Now, when the preferences are actually stored to the disk, they are written to the user's Library/Preferences/ directory with the file name equal to the bundle identifier with a plist extension. Thus, my preferences for AddressBook will be found at /Users/mike/Library/Preferences/com.mikebeam.AddressBook.plist.

Apple provides a useful tool to view and edit the contents of property list documents. It is the application PropertyListEditor, found under /Developer/Applications. It might be instructive to open the files created by AddressBook in the different implementations shown in this column and see how property lists are structured. If you want to get a look at the nitty-gritty XML tags, you can open plist files in any text editor, giving you even more insight into how property lists are structured.


Before leaving for the day we're going to tie up another loose end in AddressBook by implementing the dealloc method. The dealloc method is defined in NSObject and this message is sent to classes that are about to be released, or de-allocated -- basically it serves the opposite purpose of alloc.

We override dealloc in our classes to prepare it for being released. One of the things commonly done with dealloc is to release any object-instance variables that we allocated (and subsequently own). For example, in Controller we have the instance variables records, recordsFile and prefs. So in our implementation of dealloc we would send release messages to each of these objects to counter each alloc or retain message we may have previously sent to them. So it's our responsibility to free up their memory when they are no longer needed, which is surely the case when the object that references them is being destroyed. With this, here is our dealloc to be added to Controller.m:

- (void)dealloc
    [self saveData];	// just to be sure that the 
                        // latest data is saved to disk

    [prefs synchronize];
    [prefs release];
    [records release];
    [recordsFile release];

    recordsFile = nil;
    records = nil;
    prefs = nil;

    [super dealloc];	// pass the ball to Controller's 
                        // superclass so it can do its own deallocation

What synchronize does is force the system to synchronize the defaults information contained in memory with what's stored on disk. Normally we don't manually use synchronize, as the system will do this automatically every so often. However, one time when we might want to force a synchronization is just before the application quits, as the system may not get a chance to do its auto-synchronization before the application closes. So that's what we're doing here.

Note that we didn't do anything with the outlet instance variables that we have. That's because we don't own those objects. We didn't assert ownership over them using alloc or retain, so we don't have to worry about them.

You may think dealloc is redundant in Controller since the memory occupied by all of the objects we released is freed when the app quits. However, say you want to use the Controller class here as part of some other application. This other application might not load Controller when the application launches as is done here, and the application might decide to release Controller sometime before the application quits.

In that case it would not be redundant to have a dealloc method, and by coding it right the first time, you save yourself some potentially time consuming work later. Besides, it's not that difficult or time consuming to implement dealloc like we've done here. So the moral of the story is to override the dealloc method whenever you have objects referenced by instance variables to clean up.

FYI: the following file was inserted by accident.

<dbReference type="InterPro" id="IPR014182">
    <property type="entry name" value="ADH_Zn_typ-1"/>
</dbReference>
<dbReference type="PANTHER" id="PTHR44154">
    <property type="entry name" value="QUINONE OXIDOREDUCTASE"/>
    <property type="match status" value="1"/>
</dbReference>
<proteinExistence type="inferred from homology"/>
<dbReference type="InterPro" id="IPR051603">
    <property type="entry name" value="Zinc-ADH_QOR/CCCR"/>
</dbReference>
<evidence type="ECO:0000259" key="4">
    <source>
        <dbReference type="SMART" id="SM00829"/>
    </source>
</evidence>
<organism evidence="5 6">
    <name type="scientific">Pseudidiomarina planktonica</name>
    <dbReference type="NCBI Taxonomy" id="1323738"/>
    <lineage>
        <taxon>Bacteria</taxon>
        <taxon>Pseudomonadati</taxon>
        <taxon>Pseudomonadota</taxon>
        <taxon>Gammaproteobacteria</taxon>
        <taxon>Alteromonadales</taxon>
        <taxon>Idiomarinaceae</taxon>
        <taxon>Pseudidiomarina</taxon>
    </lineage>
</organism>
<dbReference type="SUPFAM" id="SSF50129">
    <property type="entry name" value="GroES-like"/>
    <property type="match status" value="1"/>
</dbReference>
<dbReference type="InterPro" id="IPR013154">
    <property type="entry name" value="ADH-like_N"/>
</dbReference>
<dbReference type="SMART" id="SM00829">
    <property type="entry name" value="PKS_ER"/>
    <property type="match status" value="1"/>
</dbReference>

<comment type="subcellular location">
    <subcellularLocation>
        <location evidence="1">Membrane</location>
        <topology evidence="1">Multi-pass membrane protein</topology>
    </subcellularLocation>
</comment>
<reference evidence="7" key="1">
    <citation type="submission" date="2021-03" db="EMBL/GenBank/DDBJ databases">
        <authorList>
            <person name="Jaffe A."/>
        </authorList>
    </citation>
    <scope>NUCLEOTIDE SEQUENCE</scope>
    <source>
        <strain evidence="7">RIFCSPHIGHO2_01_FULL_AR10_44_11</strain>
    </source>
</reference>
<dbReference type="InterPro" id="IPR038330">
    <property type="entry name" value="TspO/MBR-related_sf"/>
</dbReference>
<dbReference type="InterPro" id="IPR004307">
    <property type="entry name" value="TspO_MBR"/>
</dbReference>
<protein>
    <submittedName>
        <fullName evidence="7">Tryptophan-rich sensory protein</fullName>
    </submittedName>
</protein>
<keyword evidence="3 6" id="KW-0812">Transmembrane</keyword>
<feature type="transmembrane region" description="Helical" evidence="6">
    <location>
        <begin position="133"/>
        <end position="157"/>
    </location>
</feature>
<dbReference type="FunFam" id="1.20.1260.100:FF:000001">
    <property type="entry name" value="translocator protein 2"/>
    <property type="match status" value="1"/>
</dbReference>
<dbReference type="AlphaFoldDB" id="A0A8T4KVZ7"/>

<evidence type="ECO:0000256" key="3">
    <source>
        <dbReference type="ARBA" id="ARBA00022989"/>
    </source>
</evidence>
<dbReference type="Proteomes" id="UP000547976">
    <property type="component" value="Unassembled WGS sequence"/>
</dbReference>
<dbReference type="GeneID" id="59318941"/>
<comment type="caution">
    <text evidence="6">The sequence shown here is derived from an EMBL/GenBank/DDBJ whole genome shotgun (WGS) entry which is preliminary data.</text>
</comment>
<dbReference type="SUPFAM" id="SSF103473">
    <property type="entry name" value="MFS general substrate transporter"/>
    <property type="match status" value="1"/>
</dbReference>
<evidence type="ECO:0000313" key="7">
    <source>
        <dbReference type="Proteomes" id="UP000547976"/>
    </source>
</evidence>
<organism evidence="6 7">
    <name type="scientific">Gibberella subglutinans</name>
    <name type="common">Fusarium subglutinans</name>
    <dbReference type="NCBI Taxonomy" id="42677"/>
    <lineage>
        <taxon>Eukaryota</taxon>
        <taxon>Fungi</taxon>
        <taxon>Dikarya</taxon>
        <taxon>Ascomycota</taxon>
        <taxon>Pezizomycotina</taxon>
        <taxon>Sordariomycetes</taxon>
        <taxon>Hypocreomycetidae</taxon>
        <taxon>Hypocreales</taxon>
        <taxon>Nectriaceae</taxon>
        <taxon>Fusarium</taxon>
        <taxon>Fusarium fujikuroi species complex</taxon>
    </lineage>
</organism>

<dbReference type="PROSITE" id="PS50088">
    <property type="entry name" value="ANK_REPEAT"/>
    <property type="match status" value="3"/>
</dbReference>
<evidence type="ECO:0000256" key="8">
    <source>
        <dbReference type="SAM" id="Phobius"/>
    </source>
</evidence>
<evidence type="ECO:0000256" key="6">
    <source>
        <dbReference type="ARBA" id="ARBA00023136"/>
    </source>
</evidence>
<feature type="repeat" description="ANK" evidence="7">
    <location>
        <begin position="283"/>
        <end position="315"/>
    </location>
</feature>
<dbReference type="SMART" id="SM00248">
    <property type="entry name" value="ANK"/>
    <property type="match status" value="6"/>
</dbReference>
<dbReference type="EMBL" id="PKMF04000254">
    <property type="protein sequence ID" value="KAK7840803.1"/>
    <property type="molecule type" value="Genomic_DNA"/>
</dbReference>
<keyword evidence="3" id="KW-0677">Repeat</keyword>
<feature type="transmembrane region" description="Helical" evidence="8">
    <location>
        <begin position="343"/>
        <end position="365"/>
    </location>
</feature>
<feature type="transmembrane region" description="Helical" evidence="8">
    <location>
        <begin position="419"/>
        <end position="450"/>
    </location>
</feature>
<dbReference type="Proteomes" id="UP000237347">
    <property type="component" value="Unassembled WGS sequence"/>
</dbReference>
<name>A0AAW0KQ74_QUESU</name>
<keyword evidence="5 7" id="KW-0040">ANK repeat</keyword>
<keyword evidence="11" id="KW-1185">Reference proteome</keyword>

The End

I want to say a word about the two data-saving implementations we came up with today. Specifically, I want to address the question, "Which one is better? A separate file, or to store the data in the user defaults database?".

The answer to this is that user preferences are supposed to store non-critical data. That is, data that is not sorely missed if it is corrupted or lost. In our situation, it might be better to store the address book data in a separate file from user defaults, as that is something that you don't want to lose if you lose the preferences file.

But I guess one file is no safer than another file, so maybe the solution is to use both, using user defaults as the primary store house and then writing a separate file for backup. In awakeFromNib, if initializing records from prefs fails, then we can go to the backup file; if that fails, then we just initialize records to an empty array. Something like this:

if ( [prefs arrayForKey:@"Addresses"] != nil ) {
  records = [[NSMutableArray alloc] initWithArray:[prefs arrayForKey:@"Addresses"]];
  } else {
    records = [[NSMutableArray alloc] initWithContentsOfFile:recordsFile];
    if ( nil == records )
      records = [[NSMutableArray alloc] init];

The project folder for this column can be downloaded here. This downloadable version of Address Book is set up to store data in both user defaults and a separate file as a backup, like we just mentioned. Additionally, I've shown how to set up the table data source methods to allow you to directly modify the table data from within the table that I briefly mentioned in the previous column.

With the basics of using NSUserDefaults under our belt, next time we'll more fully leverage the preferences system, as well as learn how to work with multiple windows in an application (i.e. a Preferences window). See you next time!

Michael Beam is a software engineer in the energy industry specializing in seismic application development on Linux with C++ and Qt. He lives in Houston, Texas with his wife and son.